Central Nervous System (CNS) Fatigue
You might not recognize the name, but you may be familiar with the effects of Central Nervous System (CNS) Fatigue. The symptoms of CNS Fatigue can include lack of motivation, poor mood, impaired cognitive ability and abnormally high perceptions in regards to the force of exertion-that is, we think we're working out a lot harder than we actually are. These are the most obvious symptoms, but there are other less evident ones too.
You already know that the central nervous system is what controls our body's functions, which includes muscle contractions. The theory behind CNS Fatigue is that there are not one, but two points from which our muscles can become fatigued: 1) in the muscle itself; and 2) at the point of origin of the muscular contraction (the central nervous system). Fatigue in the muscle itself is referred to as peripheral fatigue while fatigue at the point of origin is known as central fatigue.
We're all familiar with peripheral fatigue and what to do about it-proper nutrition, supplementation and allowing sufficient time for recovery between training sessions. But how do you manage fatigue that starts deep down in the brain and hits before it even gets to the muscle? That's a mystery that researchers have been working to unravel over the past several years and fortunately, they've made a lot of headway.
Just like everything else in our bodies, the central nervous system needs fuel to keep it going. If that system is running low on fuel, then performance-including muscle function-is hampered. Specifically, the function of the neurotransmitters-which are responsible for sending signals from the brain to the muscles-are impaired. This would also result in the onset of the psychological symptoms (poor mood, lack of motivation, etc.) mentioned above. Just like the muscle systems, the central nervous system can run out of fuel due to overexertion or lack of nutrition. Some powerlifters and strongmen competitors are particularly susceptible to CNS Fatigue due to the fact that they often do so many single repetition lifts. This can overly stress the nervous system, cause it to "run out of fuel" and can result in the onset of CNS Fatigue.
Much of the research into CNS Fatigue has focused on Serotonin (5-HT) and Dopamine due to their roles in regulating things like sensory perception, mood and more. Research suggests that an imbalance in these neurotransmitters-specifically, a spike in Serotonin and a drop in Dopamine levels-is associated with the onset of CNS Fatigue. The theory is the high 5-HT/low Dopamine brings on CNS Fatigue with low 5-HT/high Dopamine resulting in enhanced performance. That is really good news because proper training, nutrition and supplementation can help manage Serotonin/Dopamine levels in our brains.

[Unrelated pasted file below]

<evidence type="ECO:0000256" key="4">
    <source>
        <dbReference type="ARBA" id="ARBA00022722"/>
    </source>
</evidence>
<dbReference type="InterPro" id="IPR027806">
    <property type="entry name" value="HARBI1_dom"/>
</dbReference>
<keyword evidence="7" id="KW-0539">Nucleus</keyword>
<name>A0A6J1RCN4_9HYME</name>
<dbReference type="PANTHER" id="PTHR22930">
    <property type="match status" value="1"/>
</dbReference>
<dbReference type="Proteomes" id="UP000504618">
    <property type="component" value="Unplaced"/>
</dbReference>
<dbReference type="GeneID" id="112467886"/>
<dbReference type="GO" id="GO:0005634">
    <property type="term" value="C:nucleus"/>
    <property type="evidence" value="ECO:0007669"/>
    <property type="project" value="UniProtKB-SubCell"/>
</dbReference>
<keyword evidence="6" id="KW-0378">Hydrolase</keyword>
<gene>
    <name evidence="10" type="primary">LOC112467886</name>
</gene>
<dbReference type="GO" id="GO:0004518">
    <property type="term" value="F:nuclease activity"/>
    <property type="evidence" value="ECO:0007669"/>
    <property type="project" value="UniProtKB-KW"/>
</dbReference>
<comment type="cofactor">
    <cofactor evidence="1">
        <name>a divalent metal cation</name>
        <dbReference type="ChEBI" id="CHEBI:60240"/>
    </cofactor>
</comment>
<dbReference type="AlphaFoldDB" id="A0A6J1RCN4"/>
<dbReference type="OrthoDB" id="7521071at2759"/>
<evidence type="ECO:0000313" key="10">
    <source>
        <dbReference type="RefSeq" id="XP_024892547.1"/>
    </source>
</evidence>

Proper training means making sure that your body has plenty of time to rest and recover between workout sessions. It's not only the muscle systems that need to recover, but the central nervous system as well. That's only logical given that the symptoms of overtraining are not just physical, but mental too-and exactly like the psychological effects associated with CNS Fatigue. In terms of overtraining, researchers have looked at both insufficient recovery time between training sessions as well as prolonged periods of physical activity, with the presumption being that both result in the onset of CNS Fatigue.
It's actually very complex, but in layman's terms, on the nutrition side research has mostly focused on carbs and Branched Chain Amino Acids (BCAAs) and their impact on the 5-HT/Dopamine balance in the brain. Carbs are thought to play an important role in combating the onset of CNS Fatigue due to their impact on fatty acid (FA), tryptophan (TRP) and free tryptophan (f-TRP) levels in the body, all of which are related to 5-HT/Dopamine levels in the brain. Increases in BCAA intake are thought to suppress 5-HT metabolism in the brain during exercise. So in theory, the combination of the two (carbs/BCAAs) should help to maintain the proper balance of 5-HT/Dopamine levels, helping to prevent the onset on CNS Fatigue.
Our nervous systems are incredibly complex and research into CNS Fatigue is still in the early stages so there are no definitive answers. We do know though that for regular bodybuilders, proper training (with plenty of recovery time between sessions) and nutrition can help avoid CNS Fatigue. Powerlifters and strongman competitors should be particularly careful to not overtrain and they may also have to deload or work in some down weeks too if symptoms of CNS Fatigue appear.
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